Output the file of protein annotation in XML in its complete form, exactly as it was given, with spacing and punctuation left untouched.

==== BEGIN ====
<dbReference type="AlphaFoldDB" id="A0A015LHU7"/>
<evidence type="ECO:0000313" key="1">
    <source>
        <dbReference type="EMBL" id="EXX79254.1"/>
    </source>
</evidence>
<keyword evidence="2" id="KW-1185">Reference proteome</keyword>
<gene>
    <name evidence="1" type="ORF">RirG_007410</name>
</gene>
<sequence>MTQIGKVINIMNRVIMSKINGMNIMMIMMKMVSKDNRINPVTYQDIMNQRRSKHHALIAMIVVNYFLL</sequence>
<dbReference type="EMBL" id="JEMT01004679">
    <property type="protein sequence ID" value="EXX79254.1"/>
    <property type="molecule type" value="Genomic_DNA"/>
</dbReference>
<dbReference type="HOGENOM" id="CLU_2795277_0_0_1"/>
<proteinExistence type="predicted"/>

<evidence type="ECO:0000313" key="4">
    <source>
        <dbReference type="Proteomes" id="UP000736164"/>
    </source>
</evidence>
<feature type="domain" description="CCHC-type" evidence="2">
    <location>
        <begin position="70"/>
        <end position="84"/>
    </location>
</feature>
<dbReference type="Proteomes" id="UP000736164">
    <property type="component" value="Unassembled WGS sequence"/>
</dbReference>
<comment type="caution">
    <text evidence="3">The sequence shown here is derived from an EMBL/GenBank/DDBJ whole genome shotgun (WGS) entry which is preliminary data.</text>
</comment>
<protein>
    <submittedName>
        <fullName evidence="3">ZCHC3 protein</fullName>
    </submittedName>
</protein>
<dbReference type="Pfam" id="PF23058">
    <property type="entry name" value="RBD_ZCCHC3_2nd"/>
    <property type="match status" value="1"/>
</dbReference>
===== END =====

<dbReference type="AlphaFoldDB" id="A0A015LHU7"/>
<evidence type="ECO:0000313" key="1">
    <source>
        <dbReference type="EMBL" id="EXX79254.1"/>
    </source>
</evidence>
<keyword evidence="2" id="KW-1185">Reference proteome</keyword>
<gene>
    <name evidence="1" type="ORF">RirG_007410</name>
</gene>
<sequence>MTQIGKVINIMNRVIMSKINGMNIMMIMMKMVSKDNRINPVTYQDIMNQRRSKHHALIAMIVVNYFLL</sequence>
<dbReference type="EMBL" id="JEMT01004679">
    <property type="protein sequence ID" value="EXX79254.1"/>
    <property type="molecule type" value="Genomic_DNA"/>
</dbReference>
<dbReference type="HOGENOM" id="CLU_2795277_0_0_1"/>
<proteinExistence type="predicted"/>

<evidence type="ECO:0000313" key="4">
    <source>
        <dbReference type="Proteomes" id="UP000736164"/>
    </source>
</evidence>
<feature type="domain" description="CCHC-type" evidence="2">
    <location>
        <begin position="70"/>
        <end position="84"/>
    </location>
</feature>
<dbReference type="Proteomes" id="UP000736164">
    <property type="component" value="Unassembled WGS sequence"/>
</dbReference>
<comment type="caution">
    <text evidence="3">The sequence shown here is derived from an EMBL/GenBank/DDBJ whole genome shotgun (WGS) entry which is preliminary data.</text>
</comment>
<protein>
    <submittedName>
        <fullName evidence="3">ZCHC3 protein</fullName>
    </submittedName>
</protein>
<dbReference type="Pfam" id="PF23058">
    <property type="entry name" value="RBD_ZCCHC3_2nd"/>
    <property type="match status" value="1"/>
</dbReference>